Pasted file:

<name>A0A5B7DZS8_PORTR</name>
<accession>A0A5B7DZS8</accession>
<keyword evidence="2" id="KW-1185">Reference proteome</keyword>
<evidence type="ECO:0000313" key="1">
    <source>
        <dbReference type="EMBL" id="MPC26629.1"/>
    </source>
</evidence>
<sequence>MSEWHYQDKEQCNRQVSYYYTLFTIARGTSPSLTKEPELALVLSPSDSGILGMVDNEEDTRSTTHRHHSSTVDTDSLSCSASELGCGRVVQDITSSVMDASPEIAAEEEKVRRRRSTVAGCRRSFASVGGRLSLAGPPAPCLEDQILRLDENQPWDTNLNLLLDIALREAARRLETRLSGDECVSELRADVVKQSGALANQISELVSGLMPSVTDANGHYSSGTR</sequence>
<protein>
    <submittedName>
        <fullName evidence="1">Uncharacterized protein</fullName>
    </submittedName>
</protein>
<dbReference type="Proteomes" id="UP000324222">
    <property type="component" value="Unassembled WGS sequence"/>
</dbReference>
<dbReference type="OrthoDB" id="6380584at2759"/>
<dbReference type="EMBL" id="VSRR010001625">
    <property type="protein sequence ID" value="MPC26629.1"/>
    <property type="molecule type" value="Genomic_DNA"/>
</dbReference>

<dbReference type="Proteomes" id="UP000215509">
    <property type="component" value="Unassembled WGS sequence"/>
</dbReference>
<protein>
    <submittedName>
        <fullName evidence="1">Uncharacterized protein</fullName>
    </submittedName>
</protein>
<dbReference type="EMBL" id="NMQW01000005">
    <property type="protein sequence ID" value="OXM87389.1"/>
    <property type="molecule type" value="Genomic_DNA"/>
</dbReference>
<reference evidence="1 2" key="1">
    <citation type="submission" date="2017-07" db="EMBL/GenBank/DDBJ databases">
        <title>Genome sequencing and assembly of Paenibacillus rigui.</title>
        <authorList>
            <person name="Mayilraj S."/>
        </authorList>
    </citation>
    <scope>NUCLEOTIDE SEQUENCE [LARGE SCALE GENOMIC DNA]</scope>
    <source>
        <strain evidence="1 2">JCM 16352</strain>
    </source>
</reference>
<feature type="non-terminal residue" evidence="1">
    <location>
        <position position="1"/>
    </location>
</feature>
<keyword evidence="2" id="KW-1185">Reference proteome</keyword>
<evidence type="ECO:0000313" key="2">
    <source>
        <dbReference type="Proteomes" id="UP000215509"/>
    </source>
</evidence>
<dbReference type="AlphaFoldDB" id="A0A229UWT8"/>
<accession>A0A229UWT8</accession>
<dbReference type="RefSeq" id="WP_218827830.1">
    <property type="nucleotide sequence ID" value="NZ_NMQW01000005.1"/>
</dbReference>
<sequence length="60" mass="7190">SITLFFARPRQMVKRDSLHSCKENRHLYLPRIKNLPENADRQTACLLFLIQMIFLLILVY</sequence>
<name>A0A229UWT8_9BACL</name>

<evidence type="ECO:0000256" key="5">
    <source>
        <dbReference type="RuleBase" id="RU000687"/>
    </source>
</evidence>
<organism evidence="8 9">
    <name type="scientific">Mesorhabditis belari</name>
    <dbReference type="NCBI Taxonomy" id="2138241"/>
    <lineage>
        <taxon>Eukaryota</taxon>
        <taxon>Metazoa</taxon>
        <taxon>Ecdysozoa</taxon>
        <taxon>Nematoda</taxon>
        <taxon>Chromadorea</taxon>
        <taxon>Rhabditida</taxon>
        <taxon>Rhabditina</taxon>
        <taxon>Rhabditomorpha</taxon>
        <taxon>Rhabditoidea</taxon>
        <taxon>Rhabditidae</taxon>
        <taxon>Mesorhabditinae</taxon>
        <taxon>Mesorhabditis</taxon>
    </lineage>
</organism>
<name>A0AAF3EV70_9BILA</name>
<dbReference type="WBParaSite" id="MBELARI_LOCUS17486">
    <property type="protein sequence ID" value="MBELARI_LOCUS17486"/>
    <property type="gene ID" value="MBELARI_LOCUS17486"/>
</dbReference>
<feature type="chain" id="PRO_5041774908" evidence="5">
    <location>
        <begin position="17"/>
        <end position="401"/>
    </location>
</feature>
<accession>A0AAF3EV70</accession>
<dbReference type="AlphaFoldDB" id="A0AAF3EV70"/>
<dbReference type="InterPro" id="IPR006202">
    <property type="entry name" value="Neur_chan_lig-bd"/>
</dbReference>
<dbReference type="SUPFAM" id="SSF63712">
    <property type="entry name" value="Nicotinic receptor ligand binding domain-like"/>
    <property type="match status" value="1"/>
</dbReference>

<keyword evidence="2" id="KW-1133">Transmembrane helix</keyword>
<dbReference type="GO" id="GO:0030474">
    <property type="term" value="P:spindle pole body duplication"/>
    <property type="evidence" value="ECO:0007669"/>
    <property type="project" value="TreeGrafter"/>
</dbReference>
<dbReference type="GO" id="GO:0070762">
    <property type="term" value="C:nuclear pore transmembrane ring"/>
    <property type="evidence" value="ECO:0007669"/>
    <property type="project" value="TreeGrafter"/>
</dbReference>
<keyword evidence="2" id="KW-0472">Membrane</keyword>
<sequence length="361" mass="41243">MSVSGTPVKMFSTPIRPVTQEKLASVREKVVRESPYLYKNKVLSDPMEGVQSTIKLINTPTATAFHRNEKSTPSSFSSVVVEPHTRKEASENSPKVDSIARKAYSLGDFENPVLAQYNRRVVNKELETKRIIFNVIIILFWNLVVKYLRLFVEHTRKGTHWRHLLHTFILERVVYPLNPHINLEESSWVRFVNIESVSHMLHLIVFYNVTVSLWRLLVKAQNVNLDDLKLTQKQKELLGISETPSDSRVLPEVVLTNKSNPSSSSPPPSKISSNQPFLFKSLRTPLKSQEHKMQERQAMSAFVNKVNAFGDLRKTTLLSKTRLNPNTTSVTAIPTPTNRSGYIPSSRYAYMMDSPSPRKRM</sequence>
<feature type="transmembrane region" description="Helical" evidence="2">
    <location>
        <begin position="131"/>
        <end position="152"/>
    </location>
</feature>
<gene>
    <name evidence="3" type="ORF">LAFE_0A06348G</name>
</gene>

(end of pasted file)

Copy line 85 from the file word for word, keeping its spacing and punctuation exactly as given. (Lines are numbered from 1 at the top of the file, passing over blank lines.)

        <taxon>Mesorhabditis</taxon>